20 December 2013


Sir Ronald Sanders

On Friday 18th October, Sir Ronald Sanders featured on a three-man panel at a public symposium at Senate House, University of London on 'Slavery and Reparations".   Also on the panel was Dan Leader one of the lawyers in the UK firm Leigh Day that represented Kenyan Mau Mau victims in their legal case against the UK government, and Professor Philip Murphy, Director of the Institute of Commonwealth Studies and Author,  Sir Ronald's presentation follows.

In 1838, British slave owners in the English-Speaking Caribbean received £11.6 billion in today’s value as compensation for the emancipation of their “property” – 655,780 human beings of African descent that they had enslaved and exploited, and, in many cases, brutalised.

The freed slaves, by comparison, received nothing in recompense for their dehumanisation, their cruel treatment, the abuse of their labour and the plain injustice of their enslavement.

This is the basis on which 14 governments of the member-states of the Caribbean Community (CARICOM) believe there is a case for reparations.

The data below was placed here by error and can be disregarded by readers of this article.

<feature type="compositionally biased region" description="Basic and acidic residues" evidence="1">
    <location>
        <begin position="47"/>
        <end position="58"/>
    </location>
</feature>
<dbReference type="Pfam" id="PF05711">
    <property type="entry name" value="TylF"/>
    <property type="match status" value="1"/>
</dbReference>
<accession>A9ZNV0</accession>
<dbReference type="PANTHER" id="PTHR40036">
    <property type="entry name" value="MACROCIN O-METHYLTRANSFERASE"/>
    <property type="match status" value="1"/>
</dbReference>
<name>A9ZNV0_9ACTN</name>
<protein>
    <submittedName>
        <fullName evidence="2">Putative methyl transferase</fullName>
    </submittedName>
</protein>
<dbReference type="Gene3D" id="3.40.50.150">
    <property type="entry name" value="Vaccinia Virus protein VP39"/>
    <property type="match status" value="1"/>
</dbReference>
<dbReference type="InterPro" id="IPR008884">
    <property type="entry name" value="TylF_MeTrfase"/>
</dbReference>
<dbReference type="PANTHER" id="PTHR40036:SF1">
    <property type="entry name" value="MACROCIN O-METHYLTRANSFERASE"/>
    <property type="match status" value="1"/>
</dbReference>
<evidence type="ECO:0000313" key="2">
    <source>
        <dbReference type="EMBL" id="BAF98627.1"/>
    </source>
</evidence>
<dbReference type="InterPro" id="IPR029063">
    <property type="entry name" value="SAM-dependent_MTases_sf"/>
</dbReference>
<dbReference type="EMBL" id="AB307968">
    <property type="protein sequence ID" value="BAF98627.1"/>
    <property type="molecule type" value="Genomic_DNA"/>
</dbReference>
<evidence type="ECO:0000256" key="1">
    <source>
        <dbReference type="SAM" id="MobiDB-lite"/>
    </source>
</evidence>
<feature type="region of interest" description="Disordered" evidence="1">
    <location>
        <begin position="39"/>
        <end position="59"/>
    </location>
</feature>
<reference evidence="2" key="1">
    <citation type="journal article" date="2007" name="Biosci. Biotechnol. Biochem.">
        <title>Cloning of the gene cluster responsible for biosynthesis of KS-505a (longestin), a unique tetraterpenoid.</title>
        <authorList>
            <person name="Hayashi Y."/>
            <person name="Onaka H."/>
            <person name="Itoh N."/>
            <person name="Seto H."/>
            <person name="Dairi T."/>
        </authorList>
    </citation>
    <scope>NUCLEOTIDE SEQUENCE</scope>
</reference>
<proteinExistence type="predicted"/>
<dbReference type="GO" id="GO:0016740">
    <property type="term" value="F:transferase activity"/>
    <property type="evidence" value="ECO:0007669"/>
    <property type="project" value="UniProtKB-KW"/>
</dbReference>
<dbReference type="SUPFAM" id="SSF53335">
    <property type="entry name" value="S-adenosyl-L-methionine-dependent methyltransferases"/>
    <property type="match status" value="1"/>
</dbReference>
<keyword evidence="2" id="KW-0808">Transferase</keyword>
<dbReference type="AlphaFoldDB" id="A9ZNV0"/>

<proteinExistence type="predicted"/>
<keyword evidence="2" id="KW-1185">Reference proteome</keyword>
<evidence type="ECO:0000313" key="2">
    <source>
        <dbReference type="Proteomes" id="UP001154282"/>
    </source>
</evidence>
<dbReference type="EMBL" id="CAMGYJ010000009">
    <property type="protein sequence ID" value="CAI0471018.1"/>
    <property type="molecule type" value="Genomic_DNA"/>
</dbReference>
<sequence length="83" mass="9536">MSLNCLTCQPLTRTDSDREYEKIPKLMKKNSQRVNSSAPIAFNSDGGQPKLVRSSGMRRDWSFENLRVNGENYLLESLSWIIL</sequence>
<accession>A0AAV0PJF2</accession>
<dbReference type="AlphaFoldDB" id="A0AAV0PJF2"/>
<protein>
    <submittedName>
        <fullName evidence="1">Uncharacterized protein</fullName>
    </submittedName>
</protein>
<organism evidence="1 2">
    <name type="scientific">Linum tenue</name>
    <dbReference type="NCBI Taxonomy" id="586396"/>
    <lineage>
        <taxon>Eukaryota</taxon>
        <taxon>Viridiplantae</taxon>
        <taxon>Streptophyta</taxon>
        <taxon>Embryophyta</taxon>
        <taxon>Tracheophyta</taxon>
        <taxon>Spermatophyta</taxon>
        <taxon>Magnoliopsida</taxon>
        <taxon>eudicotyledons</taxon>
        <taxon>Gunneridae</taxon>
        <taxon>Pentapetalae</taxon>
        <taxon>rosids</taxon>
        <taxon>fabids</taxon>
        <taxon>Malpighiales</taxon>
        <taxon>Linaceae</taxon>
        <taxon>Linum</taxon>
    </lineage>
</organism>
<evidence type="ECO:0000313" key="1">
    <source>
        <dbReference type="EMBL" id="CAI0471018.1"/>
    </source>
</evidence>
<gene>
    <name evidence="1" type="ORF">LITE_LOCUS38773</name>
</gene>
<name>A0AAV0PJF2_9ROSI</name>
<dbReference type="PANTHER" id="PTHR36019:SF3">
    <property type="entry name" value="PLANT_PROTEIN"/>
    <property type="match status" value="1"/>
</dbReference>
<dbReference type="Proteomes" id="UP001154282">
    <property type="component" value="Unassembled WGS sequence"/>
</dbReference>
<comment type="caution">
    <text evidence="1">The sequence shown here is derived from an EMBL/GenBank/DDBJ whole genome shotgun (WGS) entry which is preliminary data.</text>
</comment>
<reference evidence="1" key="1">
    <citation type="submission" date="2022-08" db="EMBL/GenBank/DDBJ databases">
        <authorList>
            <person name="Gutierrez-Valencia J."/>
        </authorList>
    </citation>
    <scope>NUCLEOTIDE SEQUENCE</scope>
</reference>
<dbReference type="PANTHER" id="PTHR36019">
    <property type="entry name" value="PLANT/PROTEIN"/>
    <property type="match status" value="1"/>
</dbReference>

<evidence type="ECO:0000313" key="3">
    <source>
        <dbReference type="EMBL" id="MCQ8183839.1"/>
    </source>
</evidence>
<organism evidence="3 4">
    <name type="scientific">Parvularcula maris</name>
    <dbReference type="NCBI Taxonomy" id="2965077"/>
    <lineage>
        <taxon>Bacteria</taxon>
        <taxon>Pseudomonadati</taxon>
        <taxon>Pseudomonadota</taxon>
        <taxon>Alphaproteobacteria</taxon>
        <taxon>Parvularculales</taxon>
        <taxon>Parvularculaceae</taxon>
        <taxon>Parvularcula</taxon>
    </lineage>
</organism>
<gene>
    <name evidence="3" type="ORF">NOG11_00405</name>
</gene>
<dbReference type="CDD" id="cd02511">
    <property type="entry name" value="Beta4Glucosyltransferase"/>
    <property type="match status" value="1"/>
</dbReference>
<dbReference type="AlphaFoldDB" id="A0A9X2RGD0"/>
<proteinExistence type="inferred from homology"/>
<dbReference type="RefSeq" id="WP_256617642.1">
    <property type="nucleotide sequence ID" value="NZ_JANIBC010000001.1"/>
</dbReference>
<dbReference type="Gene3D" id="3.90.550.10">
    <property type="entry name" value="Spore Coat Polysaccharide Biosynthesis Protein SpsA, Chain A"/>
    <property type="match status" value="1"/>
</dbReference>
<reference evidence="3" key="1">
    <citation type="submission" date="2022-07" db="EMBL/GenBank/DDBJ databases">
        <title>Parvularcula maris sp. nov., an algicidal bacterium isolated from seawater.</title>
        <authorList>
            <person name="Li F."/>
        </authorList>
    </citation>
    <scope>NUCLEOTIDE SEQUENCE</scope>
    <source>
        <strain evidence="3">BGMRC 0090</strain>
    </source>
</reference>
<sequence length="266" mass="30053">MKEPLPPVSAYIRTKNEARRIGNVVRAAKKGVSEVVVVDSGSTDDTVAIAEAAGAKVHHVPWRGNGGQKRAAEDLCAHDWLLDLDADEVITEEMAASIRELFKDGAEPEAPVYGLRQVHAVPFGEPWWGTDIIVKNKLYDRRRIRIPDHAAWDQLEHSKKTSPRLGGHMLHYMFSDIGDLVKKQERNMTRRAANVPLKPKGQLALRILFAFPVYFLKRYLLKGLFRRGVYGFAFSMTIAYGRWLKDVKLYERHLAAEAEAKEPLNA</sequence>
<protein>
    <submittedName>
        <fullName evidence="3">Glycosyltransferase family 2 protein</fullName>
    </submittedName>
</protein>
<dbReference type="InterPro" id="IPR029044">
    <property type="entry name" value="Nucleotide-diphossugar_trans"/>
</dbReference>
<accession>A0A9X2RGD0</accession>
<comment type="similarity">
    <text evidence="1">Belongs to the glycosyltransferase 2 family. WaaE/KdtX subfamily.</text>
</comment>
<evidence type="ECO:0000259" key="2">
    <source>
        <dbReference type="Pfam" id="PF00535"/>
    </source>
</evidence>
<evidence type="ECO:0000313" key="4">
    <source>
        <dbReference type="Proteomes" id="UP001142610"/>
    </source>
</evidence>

Reparations debate not new

The Caribbean governments are targeting the governments of Britain, France and the Netherlands even though the initiator of the Atlantic slave trade was Portugal followed closely by Spain.

Indeed, while Britain passed legislation to end the slave trade in 1807 – almost three hundred years after it started – and to abolish slavery in 1838, the Spanish and Portuguese kept their trade alive, exploiting African slave labour for their economic benefit until the second half of the 19th Century.

The reason that the 14 governments are tackling only Britain, France and the Netherlands is that these three were their colonial masters responsible for slavery in these particular jurisdictions.

The issue of reparations for slavery is, of course, not new. It has been discussed for years.


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